Title: A reservoir study of Olkaria East geothermal system, Kenya

University Thesis
Year of publication:
Reservoir Engineering
United Nations University, Geothermal Training Programme
Place of publication:
Reykjavik, Iceland
Number of pages:
Document URL: Link


The conceptual model of the Eastern Olkaria geothermal system comprising of
Olkaria Northeast and Olkaria East fields has been reviewed. The 3-D natural state
model developed by Bodvarsson and Pruess (1987), has been updated to include the
natural state thermodynamic conditions of all the wells drilled to date, with special
emphasis to Olkaria Central wells. Both lumped parameter and distributed parameter
models have been used to study the reservoir response to 20 years of production at
Olkaria East field and some performance prediction for the next 20 years has been
Based on these studies, the following is concluded:
• That Olkaria East reservoir is an open system with a good pressure support and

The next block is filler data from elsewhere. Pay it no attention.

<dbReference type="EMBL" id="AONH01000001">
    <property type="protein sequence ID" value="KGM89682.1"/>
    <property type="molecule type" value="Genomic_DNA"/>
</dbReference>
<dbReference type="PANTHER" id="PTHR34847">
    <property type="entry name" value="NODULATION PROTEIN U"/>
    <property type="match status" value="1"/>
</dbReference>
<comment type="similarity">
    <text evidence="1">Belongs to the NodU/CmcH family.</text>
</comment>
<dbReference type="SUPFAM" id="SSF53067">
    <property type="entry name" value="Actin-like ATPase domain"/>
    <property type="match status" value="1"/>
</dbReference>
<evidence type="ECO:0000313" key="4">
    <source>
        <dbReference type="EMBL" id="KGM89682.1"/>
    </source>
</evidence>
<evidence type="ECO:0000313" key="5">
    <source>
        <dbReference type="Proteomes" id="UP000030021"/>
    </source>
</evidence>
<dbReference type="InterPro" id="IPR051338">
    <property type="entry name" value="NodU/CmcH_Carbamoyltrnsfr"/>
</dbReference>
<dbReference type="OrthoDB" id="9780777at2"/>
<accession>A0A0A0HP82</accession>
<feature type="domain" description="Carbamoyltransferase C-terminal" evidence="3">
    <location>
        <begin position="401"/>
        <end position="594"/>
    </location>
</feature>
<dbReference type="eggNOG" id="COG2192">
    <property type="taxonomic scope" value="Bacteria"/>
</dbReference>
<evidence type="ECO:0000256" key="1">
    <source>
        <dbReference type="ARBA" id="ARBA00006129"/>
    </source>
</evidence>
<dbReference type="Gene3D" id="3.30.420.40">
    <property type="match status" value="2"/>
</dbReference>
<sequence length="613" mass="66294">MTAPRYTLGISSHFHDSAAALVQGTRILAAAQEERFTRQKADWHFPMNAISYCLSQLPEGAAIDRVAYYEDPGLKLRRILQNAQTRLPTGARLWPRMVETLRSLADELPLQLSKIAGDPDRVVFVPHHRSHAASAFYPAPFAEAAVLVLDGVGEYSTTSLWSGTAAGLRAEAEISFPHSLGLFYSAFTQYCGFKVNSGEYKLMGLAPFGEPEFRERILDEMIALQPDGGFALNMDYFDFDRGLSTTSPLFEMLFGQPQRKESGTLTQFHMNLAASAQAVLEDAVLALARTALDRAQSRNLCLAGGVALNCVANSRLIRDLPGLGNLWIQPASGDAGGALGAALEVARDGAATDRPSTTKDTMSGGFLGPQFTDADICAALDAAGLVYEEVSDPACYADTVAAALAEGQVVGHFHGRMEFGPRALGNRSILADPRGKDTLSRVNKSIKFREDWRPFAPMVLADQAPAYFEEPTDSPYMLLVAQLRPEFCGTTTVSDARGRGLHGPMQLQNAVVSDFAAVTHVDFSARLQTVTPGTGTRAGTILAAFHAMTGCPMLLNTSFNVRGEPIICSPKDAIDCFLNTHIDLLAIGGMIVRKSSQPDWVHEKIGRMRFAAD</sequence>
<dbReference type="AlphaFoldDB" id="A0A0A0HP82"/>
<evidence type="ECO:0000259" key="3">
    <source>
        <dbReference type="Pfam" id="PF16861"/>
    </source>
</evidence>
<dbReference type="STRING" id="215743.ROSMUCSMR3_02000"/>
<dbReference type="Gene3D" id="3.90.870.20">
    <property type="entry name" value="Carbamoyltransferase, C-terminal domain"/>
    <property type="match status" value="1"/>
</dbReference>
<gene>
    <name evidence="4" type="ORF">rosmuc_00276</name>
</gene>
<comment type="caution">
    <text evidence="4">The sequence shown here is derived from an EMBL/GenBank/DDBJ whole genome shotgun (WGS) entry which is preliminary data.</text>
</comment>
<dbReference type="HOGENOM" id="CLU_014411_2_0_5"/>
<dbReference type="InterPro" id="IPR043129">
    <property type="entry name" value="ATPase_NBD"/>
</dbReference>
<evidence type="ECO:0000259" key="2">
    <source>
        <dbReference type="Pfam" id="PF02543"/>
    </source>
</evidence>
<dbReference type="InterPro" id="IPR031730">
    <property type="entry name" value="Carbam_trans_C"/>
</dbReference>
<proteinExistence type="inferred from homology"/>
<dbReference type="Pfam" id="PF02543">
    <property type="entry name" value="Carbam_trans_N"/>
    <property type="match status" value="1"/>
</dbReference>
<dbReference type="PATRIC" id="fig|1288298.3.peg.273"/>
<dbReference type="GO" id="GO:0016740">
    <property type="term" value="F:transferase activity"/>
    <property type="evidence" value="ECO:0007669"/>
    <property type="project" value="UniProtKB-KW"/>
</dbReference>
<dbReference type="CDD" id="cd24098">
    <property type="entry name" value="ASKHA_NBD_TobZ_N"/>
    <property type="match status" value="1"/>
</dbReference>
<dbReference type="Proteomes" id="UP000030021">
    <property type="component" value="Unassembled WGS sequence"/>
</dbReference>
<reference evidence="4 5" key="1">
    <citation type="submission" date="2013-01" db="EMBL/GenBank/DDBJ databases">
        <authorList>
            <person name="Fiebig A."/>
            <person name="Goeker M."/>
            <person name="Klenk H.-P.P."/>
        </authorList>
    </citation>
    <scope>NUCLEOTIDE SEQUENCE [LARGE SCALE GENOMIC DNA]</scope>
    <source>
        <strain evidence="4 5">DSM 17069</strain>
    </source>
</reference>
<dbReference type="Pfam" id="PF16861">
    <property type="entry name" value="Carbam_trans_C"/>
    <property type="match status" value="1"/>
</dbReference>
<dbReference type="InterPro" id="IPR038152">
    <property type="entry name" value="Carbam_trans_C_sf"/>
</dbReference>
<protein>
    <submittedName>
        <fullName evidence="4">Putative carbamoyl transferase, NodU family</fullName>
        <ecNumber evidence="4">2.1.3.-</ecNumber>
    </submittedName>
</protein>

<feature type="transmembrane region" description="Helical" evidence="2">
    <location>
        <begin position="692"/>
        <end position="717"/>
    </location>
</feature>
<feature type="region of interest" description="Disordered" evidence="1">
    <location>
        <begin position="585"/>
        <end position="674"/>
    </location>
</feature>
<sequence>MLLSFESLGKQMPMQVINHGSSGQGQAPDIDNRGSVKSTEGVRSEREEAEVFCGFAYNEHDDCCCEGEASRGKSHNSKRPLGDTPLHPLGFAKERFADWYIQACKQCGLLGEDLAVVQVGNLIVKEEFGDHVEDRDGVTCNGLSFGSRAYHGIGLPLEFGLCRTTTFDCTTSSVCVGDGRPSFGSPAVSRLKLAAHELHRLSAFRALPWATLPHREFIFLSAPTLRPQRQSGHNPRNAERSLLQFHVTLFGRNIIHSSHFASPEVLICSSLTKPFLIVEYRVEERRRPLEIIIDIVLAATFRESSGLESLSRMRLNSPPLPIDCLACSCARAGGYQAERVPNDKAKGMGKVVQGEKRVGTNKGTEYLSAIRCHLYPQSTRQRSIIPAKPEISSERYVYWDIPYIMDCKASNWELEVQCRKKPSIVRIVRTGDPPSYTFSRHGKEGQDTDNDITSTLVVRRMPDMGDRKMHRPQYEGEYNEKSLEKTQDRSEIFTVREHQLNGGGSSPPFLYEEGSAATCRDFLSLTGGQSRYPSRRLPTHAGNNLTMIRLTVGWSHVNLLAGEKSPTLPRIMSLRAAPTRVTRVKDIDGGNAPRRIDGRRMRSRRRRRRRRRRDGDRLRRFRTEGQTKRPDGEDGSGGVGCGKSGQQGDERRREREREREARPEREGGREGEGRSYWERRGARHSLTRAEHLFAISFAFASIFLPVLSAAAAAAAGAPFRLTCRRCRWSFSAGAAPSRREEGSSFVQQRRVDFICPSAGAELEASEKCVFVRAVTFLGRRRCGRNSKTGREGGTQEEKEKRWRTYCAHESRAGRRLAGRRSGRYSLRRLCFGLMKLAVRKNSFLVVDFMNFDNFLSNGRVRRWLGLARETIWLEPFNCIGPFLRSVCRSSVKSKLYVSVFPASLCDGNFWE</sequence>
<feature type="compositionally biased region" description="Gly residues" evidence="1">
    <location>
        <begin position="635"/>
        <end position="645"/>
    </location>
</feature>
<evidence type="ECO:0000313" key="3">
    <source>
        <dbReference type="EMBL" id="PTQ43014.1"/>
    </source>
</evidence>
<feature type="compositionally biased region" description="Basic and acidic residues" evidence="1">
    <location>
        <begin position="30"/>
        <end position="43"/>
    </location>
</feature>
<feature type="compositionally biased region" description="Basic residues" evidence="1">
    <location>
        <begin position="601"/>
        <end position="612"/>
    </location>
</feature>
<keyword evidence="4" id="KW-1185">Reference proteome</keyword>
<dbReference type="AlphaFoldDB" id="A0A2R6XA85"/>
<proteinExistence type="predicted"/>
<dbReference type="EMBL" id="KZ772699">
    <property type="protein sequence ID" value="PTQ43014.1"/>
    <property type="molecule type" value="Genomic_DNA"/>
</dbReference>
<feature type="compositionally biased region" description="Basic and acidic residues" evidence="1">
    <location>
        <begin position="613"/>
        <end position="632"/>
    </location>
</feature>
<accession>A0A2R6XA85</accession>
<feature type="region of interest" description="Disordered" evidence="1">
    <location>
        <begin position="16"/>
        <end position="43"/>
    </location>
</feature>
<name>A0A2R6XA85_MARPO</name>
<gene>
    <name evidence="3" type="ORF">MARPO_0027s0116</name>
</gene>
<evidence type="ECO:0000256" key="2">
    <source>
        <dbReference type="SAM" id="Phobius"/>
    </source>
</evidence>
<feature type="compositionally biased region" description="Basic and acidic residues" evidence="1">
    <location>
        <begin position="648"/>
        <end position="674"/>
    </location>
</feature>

can be approximated by a simple first order differential equation whereby the
recharge can be modelled as a direct proportion of pressure drawdown. In the
natural state, the hydrology is controlled by convection.
• Three upflow zones seem to exist in the Eastern Olkaria geothermal system with
two in the Northeast field and one in the East field.
• In the natural state, the Eastern geothermal system can be simulated by a
recharge of 320 kg/s of 1290 kJ/kg water and the Western system by 245 kg/s of
1200 kJ/kg water. Steam amounting to 128 kg/s is lost along the Ololbutot fault
and Olkaria Central zones resulting in cold temperatures deep down in the wells.
• Pressure drawdown in the Olkaria East field is localised within the producing
zones. The deep reservoir still appears to be intact and can be exploited further
to boost up the generating capacity of the field.
• A reasonable preliminary match to the history data is achieved from a coarse grid
by lumping together many wells within a specified grid block and producing the
sum out of one well. With this match, it is predicted that mean enthalpies will
fall to about 1700–1800 kJ/kg in the next 20 years if production is maintained at
the same rate and pressure drawdown will eventually stabilize as the fluid
recharge rates equalize the production rates. However, a better prediction would
be obtained from an extended grid producing from deeper aquifers.

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